It took 20 business days for me to get my work permit and the forms were submitted to DoLISA.  Overall, I paid nearly $700 US for my work permit process but it should only cost around $350-400 US if you do it by yourself.   Much cheaper if you are in the US.

My lawyer was very helpful in this matter after the “agent” really messed up things.  HIBS was the lifesaver in getting my work permit processed in the end but I give a lot of credit to my lawyer who helped me figure out how to finally authenticate and legalize my diploma.  Even DoLISA was helpful back in March in explaining the process.

For now, if you needed to start your work permit process FROM Vietnam, it should take about 2-3 months.

Best of luck to those seeking work permits in Vietnam.  Email me if you need any help.  Again, avoid the agents, they just cost needless money…

  • Charles

    Hi, Kevin. I am inquiring about the notarization process for the diploma. I believe the US embassy in Ho Chi Minh City has some affidavit service. I have my original diploma. Is it possible for me to go through this service rather than having to send the diploma back to the states? I’m from Texas, so I don’t know exactly what the procedure it is. Maybe it is the same as your state though.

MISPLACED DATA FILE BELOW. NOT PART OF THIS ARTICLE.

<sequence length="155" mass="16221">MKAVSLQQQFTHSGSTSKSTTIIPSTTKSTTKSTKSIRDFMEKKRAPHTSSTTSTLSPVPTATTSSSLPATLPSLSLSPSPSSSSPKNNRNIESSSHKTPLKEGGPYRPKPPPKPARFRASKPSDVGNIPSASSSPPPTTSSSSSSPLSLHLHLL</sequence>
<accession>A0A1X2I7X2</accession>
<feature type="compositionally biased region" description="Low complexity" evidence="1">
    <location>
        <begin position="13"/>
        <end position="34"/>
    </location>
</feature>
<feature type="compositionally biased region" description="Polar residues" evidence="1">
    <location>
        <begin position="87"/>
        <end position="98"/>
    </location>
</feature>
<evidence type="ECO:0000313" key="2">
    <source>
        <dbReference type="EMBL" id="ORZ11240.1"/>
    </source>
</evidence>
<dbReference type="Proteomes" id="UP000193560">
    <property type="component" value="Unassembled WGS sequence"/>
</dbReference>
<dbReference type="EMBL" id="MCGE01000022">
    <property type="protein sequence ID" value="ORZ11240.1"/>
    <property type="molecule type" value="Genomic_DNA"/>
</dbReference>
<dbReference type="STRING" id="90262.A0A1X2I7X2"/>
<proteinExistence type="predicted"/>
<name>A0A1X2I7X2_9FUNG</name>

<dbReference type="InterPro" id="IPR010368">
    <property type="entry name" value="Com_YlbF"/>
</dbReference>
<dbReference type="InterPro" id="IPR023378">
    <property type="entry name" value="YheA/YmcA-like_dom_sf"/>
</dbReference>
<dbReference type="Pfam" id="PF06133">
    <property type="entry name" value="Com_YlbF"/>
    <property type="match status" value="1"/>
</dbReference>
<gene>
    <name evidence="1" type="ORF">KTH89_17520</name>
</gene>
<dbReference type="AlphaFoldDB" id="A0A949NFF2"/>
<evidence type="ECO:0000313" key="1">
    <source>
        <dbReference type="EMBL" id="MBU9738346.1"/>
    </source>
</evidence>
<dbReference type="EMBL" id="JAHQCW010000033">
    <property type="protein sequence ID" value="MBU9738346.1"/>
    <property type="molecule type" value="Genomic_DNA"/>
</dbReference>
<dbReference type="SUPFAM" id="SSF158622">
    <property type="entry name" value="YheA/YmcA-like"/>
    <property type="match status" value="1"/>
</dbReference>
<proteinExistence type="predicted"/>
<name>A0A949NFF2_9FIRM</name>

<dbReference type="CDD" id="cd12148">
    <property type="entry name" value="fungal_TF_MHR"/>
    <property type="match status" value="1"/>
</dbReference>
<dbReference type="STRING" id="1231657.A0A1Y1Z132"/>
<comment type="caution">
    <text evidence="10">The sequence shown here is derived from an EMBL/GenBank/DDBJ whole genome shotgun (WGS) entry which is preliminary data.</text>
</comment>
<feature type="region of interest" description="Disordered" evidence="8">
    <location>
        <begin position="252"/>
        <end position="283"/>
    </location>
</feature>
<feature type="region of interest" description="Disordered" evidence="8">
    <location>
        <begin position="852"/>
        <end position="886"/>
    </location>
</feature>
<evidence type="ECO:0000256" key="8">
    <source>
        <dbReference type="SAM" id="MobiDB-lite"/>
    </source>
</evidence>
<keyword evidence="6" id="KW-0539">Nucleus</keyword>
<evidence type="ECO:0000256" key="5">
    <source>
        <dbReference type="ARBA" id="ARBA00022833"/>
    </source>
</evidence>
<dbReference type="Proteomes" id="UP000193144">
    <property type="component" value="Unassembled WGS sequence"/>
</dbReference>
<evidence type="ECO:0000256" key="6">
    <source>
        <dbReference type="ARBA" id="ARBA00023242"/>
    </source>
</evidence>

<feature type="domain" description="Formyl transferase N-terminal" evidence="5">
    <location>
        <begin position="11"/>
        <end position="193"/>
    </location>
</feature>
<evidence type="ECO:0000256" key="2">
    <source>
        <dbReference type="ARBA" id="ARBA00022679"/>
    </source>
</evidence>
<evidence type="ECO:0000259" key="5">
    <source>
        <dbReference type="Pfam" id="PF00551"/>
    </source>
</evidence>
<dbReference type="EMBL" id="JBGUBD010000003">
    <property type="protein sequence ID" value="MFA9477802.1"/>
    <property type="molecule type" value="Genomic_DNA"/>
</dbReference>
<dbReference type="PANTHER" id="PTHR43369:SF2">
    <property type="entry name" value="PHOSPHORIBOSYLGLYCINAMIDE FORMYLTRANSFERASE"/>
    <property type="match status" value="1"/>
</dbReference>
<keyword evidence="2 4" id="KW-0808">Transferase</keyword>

Also, the criminal background check from the local police department is sufficient as far as satisfying the work permit requirements? I was worried that I would have to go back to the states to get fingerprints done in order to get the check done.

    • DoLISA would not accept an affidavit so they made me get my degree fully notarized and legalized in the US. Just contact your university to start the process.

      For your criminal background check, if you are in Vietnamese greater than 6 months, you can have it done here.

      Best of luck.

      • Charles

        Thanks a lot. I follow your blog. It is interesting.

  • Anna